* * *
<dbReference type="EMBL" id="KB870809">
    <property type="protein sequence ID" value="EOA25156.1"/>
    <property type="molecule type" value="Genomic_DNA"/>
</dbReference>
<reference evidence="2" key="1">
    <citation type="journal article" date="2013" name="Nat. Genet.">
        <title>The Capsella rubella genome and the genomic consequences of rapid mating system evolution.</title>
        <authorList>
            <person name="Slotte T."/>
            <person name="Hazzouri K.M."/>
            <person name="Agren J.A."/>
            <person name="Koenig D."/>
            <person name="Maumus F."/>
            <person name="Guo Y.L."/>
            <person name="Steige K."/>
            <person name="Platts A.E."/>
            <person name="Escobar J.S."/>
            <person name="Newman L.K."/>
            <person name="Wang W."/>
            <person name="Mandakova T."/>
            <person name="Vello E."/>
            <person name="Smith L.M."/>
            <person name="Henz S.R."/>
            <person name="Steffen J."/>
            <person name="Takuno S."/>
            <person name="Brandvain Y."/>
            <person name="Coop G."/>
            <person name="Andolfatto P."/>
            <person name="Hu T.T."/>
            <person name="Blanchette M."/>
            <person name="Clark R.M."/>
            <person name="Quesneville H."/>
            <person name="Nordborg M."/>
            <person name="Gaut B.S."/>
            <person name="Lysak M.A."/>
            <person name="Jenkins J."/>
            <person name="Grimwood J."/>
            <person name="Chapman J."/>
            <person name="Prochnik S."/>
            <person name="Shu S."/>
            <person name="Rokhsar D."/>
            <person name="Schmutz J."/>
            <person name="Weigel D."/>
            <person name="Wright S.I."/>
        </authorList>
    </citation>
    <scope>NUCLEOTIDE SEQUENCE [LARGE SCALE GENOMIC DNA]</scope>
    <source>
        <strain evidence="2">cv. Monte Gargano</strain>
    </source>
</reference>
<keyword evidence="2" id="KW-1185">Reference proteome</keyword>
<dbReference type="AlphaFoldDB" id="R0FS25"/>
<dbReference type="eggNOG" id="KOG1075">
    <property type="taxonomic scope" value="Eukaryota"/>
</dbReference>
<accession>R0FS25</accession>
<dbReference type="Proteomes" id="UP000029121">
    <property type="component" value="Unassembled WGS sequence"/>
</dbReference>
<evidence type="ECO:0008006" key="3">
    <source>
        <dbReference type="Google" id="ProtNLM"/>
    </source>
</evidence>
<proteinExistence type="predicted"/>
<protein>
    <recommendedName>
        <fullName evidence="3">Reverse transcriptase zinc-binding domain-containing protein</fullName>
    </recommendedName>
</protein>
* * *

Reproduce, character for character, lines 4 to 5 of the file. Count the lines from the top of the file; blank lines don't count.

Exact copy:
</dbReference>
<reference evidence="2" key="1">